KDE 4 on PCLOS is a great environment. There's still the old launch menu in the bottom-left corner, the Folder View takes over the complete desktop, and the Utilities folder is a nice touch. Hold your mouse over it and a window appears with the contents of the utilities menu easily accessible. It's a little like stacks in OS X, and the only thing that spoils it is that it only takes one click to mess up the display - but that's KDE's fault, and perhaps vindication for PCLOS's reluctance to upgrading to KDE 4 before now.
PCLinuxOS wins our award for the best-looking background, even if it is inspired by Microsoft.
You still get Mandriva's configuration and installation tools, which isn't a bad thing, while a distinctly GTK-looking AbiWord is the word processor of choice. Synaptic takes up the package management duties, and a link from the Utilities folder will install OpenOffice.org with a single click, which is a great idea. We don't like the continual need to re-authenticate our root credentials though, and adding Google Gadgets through the Plasmoid window crashed Plasma - another problem with KDE.
Our verdict: A great distribution that's hindered only by the lack of KDE 4 in the default installation. 6/10.
Our choice: OpenSUSE
As we mentioned at the beginning of this Roundup, the reason why there's no single-page review of a single distribution is because they're all just so close. KDE is pretty much KDE whichever distribution you choose, and most users will make the desktop their own within weeks anyway. You could install any of the distributions we've looked at and get productive with your usual array of applications within an hour.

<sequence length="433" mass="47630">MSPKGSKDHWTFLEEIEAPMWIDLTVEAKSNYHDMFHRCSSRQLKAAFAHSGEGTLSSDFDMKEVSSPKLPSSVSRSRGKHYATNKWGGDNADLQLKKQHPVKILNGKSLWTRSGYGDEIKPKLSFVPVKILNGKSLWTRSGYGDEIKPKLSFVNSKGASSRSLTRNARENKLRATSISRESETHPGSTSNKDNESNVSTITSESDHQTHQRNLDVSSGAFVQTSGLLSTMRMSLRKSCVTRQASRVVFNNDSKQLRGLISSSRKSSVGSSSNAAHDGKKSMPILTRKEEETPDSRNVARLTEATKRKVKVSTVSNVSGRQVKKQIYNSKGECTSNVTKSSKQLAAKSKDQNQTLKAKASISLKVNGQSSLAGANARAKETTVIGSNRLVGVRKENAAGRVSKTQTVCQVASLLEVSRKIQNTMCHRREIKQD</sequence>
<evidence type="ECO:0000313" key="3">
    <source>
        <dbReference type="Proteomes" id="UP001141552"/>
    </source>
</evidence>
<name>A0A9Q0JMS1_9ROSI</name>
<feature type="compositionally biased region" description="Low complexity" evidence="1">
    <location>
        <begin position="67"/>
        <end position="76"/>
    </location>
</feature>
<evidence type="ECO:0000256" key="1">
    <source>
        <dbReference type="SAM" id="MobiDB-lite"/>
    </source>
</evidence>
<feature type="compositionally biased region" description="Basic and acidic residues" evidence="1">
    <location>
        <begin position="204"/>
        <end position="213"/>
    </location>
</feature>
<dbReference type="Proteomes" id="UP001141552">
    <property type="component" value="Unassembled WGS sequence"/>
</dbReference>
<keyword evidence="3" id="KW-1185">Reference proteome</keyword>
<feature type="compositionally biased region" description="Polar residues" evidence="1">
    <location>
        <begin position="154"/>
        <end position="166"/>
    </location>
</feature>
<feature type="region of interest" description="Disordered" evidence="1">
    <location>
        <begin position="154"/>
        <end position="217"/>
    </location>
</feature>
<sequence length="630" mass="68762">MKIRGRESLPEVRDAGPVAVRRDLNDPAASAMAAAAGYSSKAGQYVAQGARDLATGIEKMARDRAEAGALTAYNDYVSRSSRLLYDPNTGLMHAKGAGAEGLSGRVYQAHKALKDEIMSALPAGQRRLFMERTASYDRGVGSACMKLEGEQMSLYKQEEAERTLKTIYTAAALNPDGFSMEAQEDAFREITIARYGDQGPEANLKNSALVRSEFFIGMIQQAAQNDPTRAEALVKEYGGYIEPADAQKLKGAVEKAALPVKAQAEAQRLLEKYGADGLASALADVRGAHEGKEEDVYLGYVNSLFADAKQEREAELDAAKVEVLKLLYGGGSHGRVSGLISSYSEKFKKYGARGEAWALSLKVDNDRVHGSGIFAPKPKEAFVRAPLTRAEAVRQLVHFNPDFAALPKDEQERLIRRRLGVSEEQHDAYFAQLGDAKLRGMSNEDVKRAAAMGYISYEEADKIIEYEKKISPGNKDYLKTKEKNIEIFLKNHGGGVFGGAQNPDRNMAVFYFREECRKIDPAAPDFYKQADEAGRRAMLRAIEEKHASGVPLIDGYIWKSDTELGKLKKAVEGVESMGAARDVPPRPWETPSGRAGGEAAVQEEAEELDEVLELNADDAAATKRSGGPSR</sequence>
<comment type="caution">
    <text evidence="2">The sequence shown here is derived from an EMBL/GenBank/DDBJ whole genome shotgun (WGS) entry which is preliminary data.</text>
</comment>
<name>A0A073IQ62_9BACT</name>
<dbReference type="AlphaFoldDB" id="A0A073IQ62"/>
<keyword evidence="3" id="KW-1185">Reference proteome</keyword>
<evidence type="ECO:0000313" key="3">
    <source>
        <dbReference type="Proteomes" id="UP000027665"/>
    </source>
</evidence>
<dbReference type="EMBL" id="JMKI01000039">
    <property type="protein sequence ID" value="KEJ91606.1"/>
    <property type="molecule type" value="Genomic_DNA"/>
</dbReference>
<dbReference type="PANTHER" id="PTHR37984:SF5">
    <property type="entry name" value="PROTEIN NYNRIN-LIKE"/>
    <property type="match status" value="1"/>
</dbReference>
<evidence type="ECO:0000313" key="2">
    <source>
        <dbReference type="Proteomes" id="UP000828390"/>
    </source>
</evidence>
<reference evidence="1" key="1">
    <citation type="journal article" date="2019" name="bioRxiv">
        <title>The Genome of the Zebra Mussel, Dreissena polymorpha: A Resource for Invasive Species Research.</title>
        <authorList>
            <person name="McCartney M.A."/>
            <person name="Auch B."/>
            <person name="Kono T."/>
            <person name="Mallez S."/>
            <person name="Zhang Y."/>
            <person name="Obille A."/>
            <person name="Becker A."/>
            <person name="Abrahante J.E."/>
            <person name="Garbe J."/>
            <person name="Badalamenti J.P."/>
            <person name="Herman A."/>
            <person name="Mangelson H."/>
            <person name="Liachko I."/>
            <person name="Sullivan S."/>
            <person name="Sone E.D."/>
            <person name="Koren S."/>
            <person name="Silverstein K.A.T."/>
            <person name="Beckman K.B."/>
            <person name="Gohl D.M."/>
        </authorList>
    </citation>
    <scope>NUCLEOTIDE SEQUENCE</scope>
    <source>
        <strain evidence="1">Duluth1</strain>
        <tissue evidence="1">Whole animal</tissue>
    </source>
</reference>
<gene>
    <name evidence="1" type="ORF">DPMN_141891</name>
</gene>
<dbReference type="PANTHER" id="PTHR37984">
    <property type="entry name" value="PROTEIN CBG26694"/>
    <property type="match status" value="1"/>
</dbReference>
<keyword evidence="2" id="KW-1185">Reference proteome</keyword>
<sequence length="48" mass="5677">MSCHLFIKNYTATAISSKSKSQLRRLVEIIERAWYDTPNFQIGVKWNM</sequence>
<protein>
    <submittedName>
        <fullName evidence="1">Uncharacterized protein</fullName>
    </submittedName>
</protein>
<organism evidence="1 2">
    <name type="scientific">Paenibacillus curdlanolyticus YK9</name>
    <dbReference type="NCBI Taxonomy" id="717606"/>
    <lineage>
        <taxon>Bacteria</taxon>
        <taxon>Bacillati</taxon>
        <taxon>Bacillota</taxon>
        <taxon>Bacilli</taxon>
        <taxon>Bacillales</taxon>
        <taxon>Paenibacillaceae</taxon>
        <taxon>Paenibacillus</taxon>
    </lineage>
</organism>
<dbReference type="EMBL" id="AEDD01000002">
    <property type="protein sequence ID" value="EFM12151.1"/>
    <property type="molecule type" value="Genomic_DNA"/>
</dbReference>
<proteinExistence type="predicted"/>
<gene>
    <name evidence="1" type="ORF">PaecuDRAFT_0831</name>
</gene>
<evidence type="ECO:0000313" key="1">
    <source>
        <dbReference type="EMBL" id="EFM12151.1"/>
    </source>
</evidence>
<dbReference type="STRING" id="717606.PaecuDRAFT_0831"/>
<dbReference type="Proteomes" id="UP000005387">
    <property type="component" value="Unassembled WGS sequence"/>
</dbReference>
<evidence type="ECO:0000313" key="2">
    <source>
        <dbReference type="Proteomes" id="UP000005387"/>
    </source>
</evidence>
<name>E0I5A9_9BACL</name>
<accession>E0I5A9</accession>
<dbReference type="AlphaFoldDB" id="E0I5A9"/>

What we were particularly interested in was the distro's commitment to KDE and some illustration of understanding what KDE users want. Kubuntu gets very close. Its team do a very good job of building a great package with superb flexibility and stability, and thanks to the wonders of the PPA, Kubuntu is the best choice for KDE users who are prepared to make their own adjustments and upgrade the official packages with each major release. It also comes with all the advantages of the default Ubuntu installation.
But our winner is OpenSUSE. It's a distribution that's got the professional sheen and gloss that only Novell can bring, and it's a distribution that always manages to bundle a cutting-edge KDE installation that will last you the full nine months of the distribution cycle. The custom artwork looks great, and shows that the packaging team have a great understanding of what KDE is capable of and what users need from their desktop. Yast is always going to be unwieldy, but its fantastic integration into the KDE desktop (it's written in Qt) makes Linux feel much closer to its Windows and OS X competitors than other KDE distributions.
At the end of the day, we're suckers for the best-looking desktop thrown in with a touch of stability.
I am KDE, hear me roar
What this really comes down to is a distribution that is willing to pin its hopes on KDE, and in the current desktop climate, that's becoming an increasingly rare thing. The KDE development team may seem to be increasingly aloof and separate from the world of distributions (for example, when will they remove the ridiculous blue glow that seems to accompany every window on the KDE desktop, and use a normal drop shadow instead?), but this selection that we've covered shows that there are still plenty of people willing to chase the ideal. Which means there's never been a better time to be a KDE user.
First published in Linux Format magazine